A great many millennials are at a stage where they feel lost about career and life outcomes. An even greater number, on getting into the labour force, begin to feel unfulfilled and choked within a few years. As a matter of concern, Human Resource departments nowadays emphasize why it is necessary for employees to get a perfect work-life balance in place; but a lot of steam still gets dissipated in the course of that. The bull’s eye is yet to be hit.
It is worthy of note that individuals born between the years 1981 and 1996, naturally have grown new attitudes and techniques for dealing with the traditional workplace and because their population is rapidly climbing in the workforce, workplaces will sooner or later adapt to their revolutionary and trendsetting lifestyle. These millennials normally place a larger emphasis on producing distinct and meaningful work, finding creative outlets to express themselves, as well as charging ahead with a hunger for immediate feedback and validation. Yet, that total workplace change is still in the making. For this demographic, it is currently a tussle between vacationing and resigning to pursue their dreams.
In most white collar jobs, an average of a 30-day leave is allowed for workers. Those who have experienced this 30-day vacation have mixed feelings about it. While some are jittery to go back to their routine which they have wrapped their lives around, others may feel that the 30 days is inadequate. For the latter, perhaps going on a mini-retirement is simply what they need.
Mini-retirements are still largely strange to our locality but the benefits abound. Even in advanced economies, it is just gradually gaining popularity. But has anything ever stopped anyone who has had a 5-year work stretch (inclusive of the normal 30-day leave), from going on a 1 or 2-year leave to pursue their own dreams and/or travel the world before re-inserting themselves back into the industry once again?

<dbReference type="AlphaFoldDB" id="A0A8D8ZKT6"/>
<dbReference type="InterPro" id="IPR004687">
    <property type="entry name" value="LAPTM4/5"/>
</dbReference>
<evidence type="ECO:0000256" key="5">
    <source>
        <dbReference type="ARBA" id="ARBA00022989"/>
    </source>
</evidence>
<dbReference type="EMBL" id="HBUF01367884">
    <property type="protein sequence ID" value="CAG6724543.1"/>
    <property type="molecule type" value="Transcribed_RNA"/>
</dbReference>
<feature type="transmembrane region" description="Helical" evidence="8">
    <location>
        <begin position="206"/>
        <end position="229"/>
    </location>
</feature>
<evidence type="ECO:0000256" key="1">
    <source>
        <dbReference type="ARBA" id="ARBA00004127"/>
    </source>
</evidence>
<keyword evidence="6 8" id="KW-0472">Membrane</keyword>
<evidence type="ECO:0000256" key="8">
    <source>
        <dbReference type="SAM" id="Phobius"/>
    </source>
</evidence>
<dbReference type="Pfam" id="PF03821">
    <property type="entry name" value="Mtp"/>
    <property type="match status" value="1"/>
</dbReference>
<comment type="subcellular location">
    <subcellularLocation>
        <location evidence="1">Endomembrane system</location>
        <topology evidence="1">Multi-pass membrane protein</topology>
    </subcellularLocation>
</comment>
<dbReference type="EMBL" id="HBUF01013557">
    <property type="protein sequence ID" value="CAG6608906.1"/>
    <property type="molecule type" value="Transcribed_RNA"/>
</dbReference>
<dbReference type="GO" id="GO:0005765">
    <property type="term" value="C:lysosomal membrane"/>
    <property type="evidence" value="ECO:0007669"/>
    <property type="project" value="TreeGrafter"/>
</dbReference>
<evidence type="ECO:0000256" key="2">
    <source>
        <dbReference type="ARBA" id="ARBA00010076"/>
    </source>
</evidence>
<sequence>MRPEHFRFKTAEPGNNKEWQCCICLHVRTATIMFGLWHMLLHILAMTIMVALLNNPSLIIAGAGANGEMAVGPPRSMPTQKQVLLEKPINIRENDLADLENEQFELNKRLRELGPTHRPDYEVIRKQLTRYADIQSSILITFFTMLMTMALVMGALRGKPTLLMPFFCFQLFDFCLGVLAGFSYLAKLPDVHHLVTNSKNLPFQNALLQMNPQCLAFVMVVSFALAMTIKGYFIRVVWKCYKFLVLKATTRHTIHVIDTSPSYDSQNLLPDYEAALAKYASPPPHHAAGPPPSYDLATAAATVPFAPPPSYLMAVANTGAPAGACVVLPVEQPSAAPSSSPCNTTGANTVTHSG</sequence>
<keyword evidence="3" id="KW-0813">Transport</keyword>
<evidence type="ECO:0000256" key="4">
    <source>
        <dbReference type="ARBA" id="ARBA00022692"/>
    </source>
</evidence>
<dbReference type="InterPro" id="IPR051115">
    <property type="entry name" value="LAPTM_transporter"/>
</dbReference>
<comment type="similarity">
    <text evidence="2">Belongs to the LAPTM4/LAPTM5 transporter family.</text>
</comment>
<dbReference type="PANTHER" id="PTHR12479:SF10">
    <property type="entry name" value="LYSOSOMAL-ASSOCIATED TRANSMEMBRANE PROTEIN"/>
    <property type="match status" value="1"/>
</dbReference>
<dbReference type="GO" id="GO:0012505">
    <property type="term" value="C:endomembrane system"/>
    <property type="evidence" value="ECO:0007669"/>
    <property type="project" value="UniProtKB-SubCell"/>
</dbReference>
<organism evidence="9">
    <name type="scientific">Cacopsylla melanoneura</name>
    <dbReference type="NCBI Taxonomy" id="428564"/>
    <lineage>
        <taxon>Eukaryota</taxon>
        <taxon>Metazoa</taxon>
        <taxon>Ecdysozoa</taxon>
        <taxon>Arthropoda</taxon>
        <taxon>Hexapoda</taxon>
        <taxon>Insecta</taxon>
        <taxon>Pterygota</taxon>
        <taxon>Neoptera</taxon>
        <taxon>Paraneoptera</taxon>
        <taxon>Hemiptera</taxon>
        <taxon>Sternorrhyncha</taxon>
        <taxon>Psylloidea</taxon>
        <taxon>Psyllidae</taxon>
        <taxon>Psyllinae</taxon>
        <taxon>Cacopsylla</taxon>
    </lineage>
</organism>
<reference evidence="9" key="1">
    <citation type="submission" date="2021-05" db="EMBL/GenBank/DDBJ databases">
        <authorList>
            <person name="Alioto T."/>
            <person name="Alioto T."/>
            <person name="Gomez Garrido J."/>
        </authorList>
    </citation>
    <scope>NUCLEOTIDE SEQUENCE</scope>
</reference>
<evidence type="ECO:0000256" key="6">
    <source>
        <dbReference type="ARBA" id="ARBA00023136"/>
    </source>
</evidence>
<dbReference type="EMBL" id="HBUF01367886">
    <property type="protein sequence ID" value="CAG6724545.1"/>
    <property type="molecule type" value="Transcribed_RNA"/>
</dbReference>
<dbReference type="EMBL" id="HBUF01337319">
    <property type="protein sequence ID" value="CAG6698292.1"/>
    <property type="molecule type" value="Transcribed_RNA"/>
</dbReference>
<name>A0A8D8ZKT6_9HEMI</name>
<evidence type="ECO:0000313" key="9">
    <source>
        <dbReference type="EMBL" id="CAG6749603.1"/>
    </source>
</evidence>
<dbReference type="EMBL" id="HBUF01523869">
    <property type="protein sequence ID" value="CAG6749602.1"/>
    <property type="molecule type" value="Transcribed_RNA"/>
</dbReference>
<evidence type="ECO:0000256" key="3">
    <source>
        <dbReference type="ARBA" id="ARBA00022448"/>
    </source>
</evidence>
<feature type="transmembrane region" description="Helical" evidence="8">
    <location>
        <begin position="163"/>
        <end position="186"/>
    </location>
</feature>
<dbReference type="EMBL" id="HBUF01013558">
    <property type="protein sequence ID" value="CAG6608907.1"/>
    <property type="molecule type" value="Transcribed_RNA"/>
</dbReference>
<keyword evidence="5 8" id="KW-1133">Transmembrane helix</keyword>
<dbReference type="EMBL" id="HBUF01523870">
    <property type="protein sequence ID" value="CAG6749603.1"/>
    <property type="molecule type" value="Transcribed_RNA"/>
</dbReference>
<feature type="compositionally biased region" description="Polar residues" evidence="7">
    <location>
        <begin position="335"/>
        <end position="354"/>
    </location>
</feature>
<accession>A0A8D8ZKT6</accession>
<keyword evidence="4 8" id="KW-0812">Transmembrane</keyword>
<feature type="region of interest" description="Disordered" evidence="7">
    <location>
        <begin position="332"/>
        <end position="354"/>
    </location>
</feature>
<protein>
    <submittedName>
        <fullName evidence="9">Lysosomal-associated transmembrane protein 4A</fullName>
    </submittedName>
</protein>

Many may argue that in a country where it is very hard to get a job in the first place, how easy would it be to re-enter the workforce at one’s whim? Truly, those are real concerns an average worker may have. A very resourceful worker, however, will likely not have the usual bottlenecks to getting good employment anytime he/she wants, especially with a 5-year previous experience leveraging one’s curriculum vitae.
Between mini-retirements in and out of interesting and engaging professional careers, some have been able to set up enterprises, take on life-changing courses, study something new, have babies, go on adventures and travel to experience new cultures, among other engagements which fulltime work may not be very accommodative of. Nevertheless, the place of proper planning, sufficient financing with savings and an alternative source of income cannot be underscored – definitely. And with the many available modern tools and techniques available today, a mini-retirement is even increasingly more achievable than it seemed to be.
The world is truly too much with us; but if you fail to gain full control of time as a necessary resource of living, you may eventually become its slave. Planning every stage of our lives ensures that we are at least in control of timing our work and our time off work. After all, they say, “All work and no play makes Jack a dull boy.”
It may thus be dutiful to our general well-being if we ask ourselves, “Am I not just winding every day as it comes rather than living my life in fulfilment?” If we do not seize the tiny opportunities from the tight schedule of our career, engagements and hectic work cycles, we may never be fulfilled enough to say we have had a great pursuit of happiness in life.